Top 10 Things You Can Do To Reduce Global Warming

1. Insulate Your Home
Depending on the type of house you live in, it’s age and the kind of heating system you use, you might save from 30-90% on your heating cost just by putting enough insulation on your house, and making sure that your windows and doors are not letting any of the heat out. It’s not only an eco-friendly practice, but makes perfect sense from a financial point of view, the costs of the investment might pay off in 6-8 years or even less, depending on future price of oil and gas.
Of course, this will not only save you on your heating bill, but also allow you to use a lot less air conditioning. If this is done well, you may even turn off heating in the summer or air conditioning in the winter at night. (which you might do anyway) Setting your thermostat just 2 degrees lower in winter and higher in summer could save about 2,000 pounds of carbon dioxide each year.

2. Change Your Workplace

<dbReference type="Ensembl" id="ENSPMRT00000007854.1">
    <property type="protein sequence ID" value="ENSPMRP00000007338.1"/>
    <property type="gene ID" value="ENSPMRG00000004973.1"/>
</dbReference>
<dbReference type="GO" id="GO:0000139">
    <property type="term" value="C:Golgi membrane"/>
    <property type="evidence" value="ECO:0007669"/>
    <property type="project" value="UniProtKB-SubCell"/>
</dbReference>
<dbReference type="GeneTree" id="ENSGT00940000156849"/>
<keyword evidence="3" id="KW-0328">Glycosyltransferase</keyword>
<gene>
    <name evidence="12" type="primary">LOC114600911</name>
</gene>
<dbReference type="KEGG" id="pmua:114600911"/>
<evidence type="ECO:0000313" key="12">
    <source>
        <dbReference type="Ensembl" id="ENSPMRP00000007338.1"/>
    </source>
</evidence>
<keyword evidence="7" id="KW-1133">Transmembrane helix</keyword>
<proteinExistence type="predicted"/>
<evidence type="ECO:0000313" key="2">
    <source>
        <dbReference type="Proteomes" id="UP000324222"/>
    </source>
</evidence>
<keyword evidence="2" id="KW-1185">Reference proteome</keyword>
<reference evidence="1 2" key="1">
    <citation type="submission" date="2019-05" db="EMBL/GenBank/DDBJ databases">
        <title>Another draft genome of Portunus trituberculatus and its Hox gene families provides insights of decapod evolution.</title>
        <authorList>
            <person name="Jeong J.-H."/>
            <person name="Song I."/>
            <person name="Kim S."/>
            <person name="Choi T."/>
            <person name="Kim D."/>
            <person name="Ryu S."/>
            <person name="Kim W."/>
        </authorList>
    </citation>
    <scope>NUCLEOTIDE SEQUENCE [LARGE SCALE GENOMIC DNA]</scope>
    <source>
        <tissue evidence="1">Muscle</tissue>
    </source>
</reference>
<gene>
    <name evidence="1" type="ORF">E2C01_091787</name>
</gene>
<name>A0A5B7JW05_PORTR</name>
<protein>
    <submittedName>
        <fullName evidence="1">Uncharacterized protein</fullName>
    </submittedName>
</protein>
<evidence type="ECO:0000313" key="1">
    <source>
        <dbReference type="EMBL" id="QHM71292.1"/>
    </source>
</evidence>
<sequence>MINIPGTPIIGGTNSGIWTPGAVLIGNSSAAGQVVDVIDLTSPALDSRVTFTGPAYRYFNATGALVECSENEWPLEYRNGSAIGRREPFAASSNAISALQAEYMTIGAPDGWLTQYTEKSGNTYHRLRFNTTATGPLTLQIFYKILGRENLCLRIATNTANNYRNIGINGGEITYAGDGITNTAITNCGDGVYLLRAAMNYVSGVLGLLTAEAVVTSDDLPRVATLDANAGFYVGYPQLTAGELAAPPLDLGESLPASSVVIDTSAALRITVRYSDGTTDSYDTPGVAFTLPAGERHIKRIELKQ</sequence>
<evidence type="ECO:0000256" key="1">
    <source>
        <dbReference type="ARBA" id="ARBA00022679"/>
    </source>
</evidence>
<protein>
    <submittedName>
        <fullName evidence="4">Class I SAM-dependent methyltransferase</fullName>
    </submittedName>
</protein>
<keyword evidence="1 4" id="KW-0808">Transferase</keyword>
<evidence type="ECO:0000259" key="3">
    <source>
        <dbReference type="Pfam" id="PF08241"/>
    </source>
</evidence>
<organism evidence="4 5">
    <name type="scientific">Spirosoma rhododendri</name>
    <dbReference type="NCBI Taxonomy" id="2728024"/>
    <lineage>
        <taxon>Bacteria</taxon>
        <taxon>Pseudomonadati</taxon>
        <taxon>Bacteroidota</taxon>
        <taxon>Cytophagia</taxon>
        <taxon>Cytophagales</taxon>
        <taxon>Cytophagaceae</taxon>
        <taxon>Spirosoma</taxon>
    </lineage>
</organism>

Believe it or not, you could make most of the impact towards a greener global community by starting things at your workplace. Unfortunately today most companies still only pay lip service to environmental practices and are far from walking the talk. Make the people above you aware of the inconsistencies in the company’s practices, (i.e. we’re an environmentally friendly company, but all our company cars are regular gas guzzlers. We really care about the environment, but still 98% of the energy we use comes from the energy company, etc.) To get things going, if a recycling program has not already been started at your company, start one yourself (or improve the program already in place). Learn more at Recycling in the Workplace. You can also encourage new practices or even policies towards the reduction of junk mail, the reduction of paper your colleagues use, etc.